On May 20th the Texas Rangers and City of Arlington announced a $1 billion partnership to replace the Rangers current home, Globe Life Park, with a retractable roof ballpark for the 2021 season. During the introductory press conference Arlington Mayor Jeff Williams announced the partnership would be a 50/50 split, with $500 million coming from the Texas Rangers. The announcement was a surprise, as Globe Life Park has been in use for 22 years and the team’s recent success bringing fans to the ballpark despite the heat during the summer months. The new Rangers Ballpark would be the centerpiece of a Texas Live! entertainment district that would include a concert venue, a hotel, bars and restaurants.
A closer look at the Ballpark’s Master Agreement details a portion of the Rangers $500 million share will come from fans through ticket and parking taxes. State law allows the taxes to be used to fund the city’s portion of construction costs, however the City of Arlington will transfer these funds to the Rangers. Mayor Jeff Williams feels the Rangers “deserve extra tax support”. In March 2016 Forbes valued the Texas Rangers franchise at $1.225 billion, a 118% increase in value from their 2011 valuation. You’re not going to find a bigger fan of ballparks that I, but if the Texas Rangers wants a new ballpark they can fund it themselves. The transfer of ticket and parking taxes from the City of Arlington to the Rangers billionaire owners will result in an estimated 80/20 split with the tax payer funding $800 million of the project.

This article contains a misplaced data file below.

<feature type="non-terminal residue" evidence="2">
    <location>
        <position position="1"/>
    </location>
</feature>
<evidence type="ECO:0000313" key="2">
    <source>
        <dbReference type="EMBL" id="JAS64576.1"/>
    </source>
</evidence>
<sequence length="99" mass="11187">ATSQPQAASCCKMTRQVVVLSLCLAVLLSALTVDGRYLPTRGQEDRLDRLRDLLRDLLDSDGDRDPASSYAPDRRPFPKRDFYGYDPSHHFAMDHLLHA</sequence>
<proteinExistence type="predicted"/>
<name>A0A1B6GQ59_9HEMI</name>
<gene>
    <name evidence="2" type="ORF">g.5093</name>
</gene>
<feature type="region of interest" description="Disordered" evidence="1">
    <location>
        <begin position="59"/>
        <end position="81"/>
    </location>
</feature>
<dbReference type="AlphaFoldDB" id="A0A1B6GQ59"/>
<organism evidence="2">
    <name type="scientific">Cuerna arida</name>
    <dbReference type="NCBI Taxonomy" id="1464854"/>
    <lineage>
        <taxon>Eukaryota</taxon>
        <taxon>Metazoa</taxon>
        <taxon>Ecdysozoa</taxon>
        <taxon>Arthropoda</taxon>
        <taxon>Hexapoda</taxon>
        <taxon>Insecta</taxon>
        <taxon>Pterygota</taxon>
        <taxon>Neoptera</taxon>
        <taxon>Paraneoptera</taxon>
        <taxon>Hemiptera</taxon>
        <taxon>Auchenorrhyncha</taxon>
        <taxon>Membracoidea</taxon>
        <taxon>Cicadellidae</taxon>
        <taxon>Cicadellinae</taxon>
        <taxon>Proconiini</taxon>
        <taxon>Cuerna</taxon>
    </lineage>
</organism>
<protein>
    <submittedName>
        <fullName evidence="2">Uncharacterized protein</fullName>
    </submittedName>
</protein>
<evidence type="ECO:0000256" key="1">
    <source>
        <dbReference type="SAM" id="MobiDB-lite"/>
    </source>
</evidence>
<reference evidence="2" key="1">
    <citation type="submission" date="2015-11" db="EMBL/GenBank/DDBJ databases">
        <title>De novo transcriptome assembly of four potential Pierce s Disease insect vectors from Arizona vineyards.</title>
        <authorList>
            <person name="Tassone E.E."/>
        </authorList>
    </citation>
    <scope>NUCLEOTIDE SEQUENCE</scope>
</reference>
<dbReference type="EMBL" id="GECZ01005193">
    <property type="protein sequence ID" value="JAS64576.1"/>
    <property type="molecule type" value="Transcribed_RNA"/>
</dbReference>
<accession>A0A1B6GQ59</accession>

Brett Shipp and Mark Smith of WFAA in Arlington reviewed the proposed ballpark’s funding with two stadium economists and discovered a deal that did not sound promising for the residents of Arlington. “It is one of the worst public projects anyone could imagine,” said Robert Baade, an economist at Lake Forest College in Illinois. The proposed “50/50” split is similar to the Marlins Park agreement that resulted in the public funding over 80%, receiving little in return. Current Miami-Dade Mayor Carlos Gimenez said voters should study details behind any public-private partnership. He serves today in part because of his opposition of the Marlins Park deal. He feared taxpayers would be held responsible for paying down debt while Marlins ownership, led by Jeffrey Loria, would receive the economic benefit. This prediction has held true as the Marlins’ Forbes valuation increase from $360 million in 2011 to $675 million in 2016. Marlins Park opened in 2012 and has not helped increase attendance, averaging below twenty-two thousand fans per game since it’s debut where it averaged twenty-seven thousand. This is a slight increase from the less than twenty-thousand fans that showed up at Sun Life Stadium, the Marlins previous home. Also, the area surrounding Marlins Park, Little Havana, has not been developed as mentioned in the park’s plans.
It’s up to residents of Arlington, like Jim Runzheimer, to vote down the additional funding. “This is a total giveaway by the taxpayer to a private business that does not need any taxpayer assistance,” said Runzheimer, who has lobbied against Arlington’s plans to raise taxes for sports stadium construction. Mayor Jeff Williams spins the additional funding provided by Arlington as an investment with the Rangers, assuring they will remain in North Texas. However when pressed to mention potential destinations for the franchise Mayor Williams said the following “I could name lots of cities, but I’m not going to disclose that. But I can tell you there are a lot of cities that would like to have the Texas Rangers.” Villanova professor Rick Eckstein, who studies sports stadium economics, calls it a sleight of hand. “There’s verbal gymnastics going on,” he added. “It’s relatively unprecedented in terms of stadiums I’ve studied over the last 20 years.” Voters will have their say in November.